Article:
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Think You Understand Wildcards? Think Again.

Wildcards are a powerful tool beloved of macOS & Linux command line users. Many developers and power users have a passing familiarity with them, but it turns out most people don’t really understand how they actually work. This article explains why.

What is a Wildcard?

Many years ago I remember a tutor in an introductory CS lecture telling the whole class that wildcards were nothing to do with cards. Strictly speaking, he was right, but the name is a good analogy because in some card games the Joker or “wild card” can stand in for any other card in the pack.

Similarly, in the command shell, a wildcard is a short textual pattern, often only a single character, that can match another character (or characters) in a file path. It’s kind of a shortcut that allows you to specify a whole set of related path names using a single, concise pattern.

With a wildcard pattern you can easily copy, move or delete large numbers of files with a single command.

Single-Character Wildcard: ?

The easiest wildcard to grasp is the single ? character.

Suppose you have a directory with a lot of similarly-named files in it:-

$ ls -1

Now what if you want to list just the report files? You can use the single wildcard character ? to specify them all like this:-

$ ls report?.txt
report1.txt report2.txt report3.txt report4.txt report5.txt

That looks like a good start. The shell has treated the ? character as a special character that means “match any character”. The pattern matches filenames that are composed of the string report followed by another single character, followed by the string .txt. It has then found all the files in the current directory than match this pattern and listed them using ls.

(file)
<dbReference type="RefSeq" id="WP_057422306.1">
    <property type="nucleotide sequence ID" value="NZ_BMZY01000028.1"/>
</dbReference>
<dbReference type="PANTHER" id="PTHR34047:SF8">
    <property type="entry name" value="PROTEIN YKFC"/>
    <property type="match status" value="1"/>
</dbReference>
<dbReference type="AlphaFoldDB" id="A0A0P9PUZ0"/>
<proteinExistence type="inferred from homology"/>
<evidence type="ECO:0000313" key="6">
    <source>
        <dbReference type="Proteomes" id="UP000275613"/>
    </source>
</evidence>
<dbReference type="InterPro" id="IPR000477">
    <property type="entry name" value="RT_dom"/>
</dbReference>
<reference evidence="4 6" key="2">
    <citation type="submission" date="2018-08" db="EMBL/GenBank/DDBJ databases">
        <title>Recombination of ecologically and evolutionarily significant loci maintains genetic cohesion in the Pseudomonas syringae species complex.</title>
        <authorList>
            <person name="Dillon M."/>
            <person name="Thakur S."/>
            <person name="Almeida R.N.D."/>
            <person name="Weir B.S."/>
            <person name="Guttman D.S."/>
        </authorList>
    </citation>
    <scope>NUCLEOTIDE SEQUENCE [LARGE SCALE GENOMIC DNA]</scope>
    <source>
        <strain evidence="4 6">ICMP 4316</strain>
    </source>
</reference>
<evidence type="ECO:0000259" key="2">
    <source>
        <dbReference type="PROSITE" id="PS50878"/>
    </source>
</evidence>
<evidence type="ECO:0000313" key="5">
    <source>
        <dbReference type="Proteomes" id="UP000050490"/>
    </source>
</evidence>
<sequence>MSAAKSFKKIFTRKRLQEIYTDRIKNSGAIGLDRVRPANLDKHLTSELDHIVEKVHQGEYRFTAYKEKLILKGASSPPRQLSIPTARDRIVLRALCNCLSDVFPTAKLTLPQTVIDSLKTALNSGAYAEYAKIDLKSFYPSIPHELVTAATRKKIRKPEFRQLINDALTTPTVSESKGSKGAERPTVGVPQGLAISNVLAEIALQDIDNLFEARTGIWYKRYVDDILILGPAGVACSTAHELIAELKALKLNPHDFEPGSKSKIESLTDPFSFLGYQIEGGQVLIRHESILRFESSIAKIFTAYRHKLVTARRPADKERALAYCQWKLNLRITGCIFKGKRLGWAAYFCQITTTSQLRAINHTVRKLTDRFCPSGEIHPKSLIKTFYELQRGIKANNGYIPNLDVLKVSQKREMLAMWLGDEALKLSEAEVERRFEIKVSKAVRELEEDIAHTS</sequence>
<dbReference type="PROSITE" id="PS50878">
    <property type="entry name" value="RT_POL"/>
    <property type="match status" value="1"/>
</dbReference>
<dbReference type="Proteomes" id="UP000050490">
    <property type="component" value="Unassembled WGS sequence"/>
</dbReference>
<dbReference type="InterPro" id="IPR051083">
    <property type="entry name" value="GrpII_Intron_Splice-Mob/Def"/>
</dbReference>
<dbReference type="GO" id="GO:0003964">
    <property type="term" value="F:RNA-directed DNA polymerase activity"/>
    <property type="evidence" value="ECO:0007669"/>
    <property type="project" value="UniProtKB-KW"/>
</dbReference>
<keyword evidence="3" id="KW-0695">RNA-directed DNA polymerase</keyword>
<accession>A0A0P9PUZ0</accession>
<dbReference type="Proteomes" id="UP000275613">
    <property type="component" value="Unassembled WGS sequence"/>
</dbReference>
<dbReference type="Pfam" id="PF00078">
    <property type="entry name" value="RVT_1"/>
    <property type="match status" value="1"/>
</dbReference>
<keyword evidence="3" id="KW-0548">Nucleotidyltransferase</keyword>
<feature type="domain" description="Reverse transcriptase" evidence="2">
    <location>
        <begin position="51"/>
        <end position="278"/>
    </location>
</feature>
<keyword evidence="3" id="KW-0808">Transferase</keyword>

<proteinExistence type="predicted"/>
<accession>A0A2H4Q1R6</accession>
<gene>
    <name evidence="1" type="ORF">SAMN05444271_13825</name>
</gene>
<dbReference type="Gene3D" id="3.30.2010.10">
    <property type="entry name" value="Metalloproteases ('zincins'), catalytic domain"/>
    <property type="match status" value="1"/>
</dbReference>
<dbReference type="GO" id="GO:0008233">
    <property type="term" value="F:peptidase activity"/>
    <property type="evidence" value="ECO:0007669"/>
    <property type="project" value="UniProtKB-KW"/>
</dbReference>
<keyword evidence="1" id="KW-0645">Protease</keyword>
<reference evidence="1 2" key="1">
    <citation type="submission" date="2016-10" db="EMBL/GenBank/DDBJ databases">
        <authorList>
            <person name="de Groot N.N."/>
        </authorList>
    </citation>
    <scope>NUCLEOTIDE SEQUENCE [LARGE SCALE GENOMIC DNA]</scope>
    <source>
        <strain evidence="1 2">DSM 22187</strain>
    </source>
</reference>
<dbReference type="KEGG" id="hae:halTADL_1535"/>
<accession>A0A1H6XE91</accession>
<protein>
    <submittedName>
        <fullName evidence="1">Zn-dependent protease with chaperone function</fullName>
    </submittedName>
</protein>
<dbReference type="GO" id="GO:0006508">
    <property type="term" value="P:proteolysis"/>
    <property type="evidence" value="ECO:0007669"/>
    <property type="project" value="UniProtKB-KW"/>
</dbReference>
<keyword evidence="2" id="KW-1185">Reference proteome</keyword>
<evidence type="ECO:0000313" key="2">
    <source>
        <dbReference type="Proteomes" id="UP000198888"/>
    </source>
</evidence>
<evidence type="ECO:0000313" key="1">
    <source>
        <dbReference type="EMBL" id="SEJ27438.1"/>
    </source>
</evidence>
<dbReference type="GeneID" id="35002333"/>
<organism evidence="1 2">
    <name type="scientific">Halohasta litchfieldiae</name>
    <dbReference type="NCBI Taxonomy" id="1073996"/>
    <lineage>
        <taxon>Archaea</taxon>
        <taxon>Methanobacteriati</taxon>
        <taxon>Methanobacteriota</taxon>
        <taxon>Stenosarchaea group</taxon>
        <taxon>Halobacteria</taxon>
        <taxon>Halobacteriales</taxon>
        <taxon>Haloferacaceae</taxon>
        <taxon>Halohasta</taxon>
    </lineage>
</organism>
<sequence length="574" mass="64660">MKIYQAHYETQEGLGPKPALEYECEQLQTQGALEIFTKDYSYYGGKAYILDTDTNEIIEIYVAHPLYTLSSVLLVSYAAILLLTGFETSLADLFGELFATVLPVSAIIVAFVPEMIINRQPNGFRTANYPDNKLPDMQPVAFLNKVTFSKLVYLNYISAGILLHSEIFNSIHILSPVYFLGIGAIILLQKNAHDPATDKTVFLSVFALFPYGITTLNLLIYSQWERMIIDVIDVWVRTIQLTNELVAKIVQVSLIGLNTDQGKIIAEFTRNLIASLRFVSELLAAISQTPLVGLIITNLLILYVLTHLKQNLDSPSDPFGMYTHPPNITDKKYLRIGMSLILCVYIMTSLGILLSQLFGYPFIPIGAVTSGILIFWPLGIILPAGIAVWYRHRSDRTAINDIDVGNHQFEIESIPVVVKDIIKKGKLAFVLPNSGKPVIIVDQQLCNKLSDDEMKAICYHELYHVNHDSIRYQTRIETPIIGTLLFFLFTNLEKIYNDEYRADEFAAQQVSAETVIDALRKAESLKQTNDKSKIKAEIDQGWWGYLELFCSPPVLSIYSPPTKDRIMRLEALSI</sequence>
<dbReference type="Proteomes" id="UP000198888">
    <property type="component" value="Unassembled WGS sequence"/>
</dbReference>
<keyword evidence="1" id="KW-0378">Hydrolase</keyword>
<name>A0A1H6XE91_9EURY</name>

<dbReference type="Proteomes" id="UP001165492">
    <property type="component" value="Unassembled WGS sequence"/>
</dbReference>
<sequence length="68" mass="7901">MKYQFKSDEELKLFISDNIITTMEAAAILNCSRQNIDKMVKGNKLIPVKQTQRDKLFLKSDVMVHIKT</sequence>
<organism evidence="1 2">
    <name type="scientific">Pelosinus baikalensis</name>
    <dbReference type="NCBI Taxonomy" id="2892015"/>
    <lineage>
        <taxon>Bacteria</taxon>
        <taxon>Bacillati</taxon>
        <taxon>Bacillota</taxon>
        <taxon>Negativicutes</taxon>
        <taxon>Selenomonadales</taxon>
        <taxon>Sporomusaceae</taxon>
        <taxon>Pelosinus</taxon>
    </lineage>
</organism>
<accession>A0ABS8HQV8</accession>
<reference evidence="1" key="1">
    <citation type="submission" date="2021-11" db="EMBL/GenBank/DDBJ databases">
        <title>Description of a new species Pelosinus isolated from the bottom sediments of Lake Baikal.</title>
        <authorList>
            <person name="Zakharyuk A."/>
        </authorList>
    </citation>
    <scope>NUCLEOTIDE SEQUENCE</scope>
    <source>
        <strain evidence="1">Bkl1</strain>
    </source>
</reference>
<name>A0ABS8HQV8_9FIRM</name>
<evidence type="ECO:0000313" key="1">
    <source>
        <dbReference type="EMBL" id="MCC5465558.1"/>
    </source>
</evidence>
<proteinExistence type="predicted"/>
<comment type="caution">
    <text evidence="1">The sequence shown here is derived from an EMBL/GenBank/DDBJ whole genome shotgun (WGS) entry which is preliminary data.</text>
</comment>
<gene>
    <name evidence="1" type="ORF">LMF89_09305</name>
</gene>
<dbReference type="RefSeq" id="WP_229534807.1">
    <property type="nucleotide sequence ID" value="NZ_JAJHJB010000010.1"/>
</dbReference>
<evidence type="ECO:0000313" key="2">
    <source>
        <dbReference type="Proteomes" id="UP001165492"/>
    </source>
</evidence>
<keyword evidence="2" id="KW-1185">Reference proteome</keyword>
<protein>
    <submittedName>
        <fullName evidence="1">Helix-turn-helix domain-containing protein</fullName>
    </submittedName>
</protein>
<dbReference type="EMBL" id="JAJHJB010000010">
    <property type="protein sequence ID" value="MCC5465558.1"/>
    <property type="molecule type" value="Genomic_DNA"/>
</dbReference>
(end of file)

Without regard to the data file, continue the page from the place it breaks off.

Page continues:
But you may notice the report.txt file is missing because it didn’t match the strict single-character wildcard pattern. Perhaps you meant to do that; perhaps not.

Multi-Character Wildcard: *

So the ? pattern is great when you need to match just a single character, but that’s quite rare, and in reality it’s not used all that often. To see why, imagine what would happen when the number of report files in the example directory reached 10: the filter would no longer match because it only matches a single character, and now the number is two digits long.

Thankfully there’s another way: the * (asterisk) wildcard. This is the workhorse of wildcards, and is the one most people know about. A version of it exists in Windows, too, but it’s nowhere near as powerful. Let’s see why…

First of all, let’s pretend some more reports have arrived by adding some empty files. The person adding these files started at 09 and decided a two-digit format was necessary:-

$ touch report09.txt report10.txt report11.txt
$ ls -1

Now the single ? wildcard is clearly not going to work anymore. But filtering the report files is easy with the asterisk wildcard:-

$ ls report*.txt
report.txt report1.txt report11.txt report3.txt report5.txt
report09.txt report10.txt report2.txt report4.txt

In fact, it’s easier than that:-

$ ls report*
report.txt report1.txt report11.txt report3.txt report5.txt
report09.txt report10.txt report2.txt report4.txt

Or even:-

$ ls r*
report.txt report1.txt report11.txt report3.txt report5.txt
report09.txt report10.txt report2.txt report4.txt

The magic thing about the asterisk is it tries to match any number of characters (including none). So in the final example above, anything that starts with the letter ris enough to match – the asterisk matches all the remaining characters. Of course, a non-report file called raptor-999 would also match, so it’s important when using the asterisk wildcard to ask: what is the minimum pattern that would uniquely identify what I’m looking for?

You can also use * on its own to match all files in a directory:-

$ ls * 
index.txt report09.txt report10.txt report2.txt report4.txt
report.txt report1.txt report11.txt report3.txt report5.txt

Doing Useful Stuff With Wildcards

That’s all very well, you might be thinking, but I can easily view files in Finder (or whatever GUI tool you use). How is this going to make me more productive?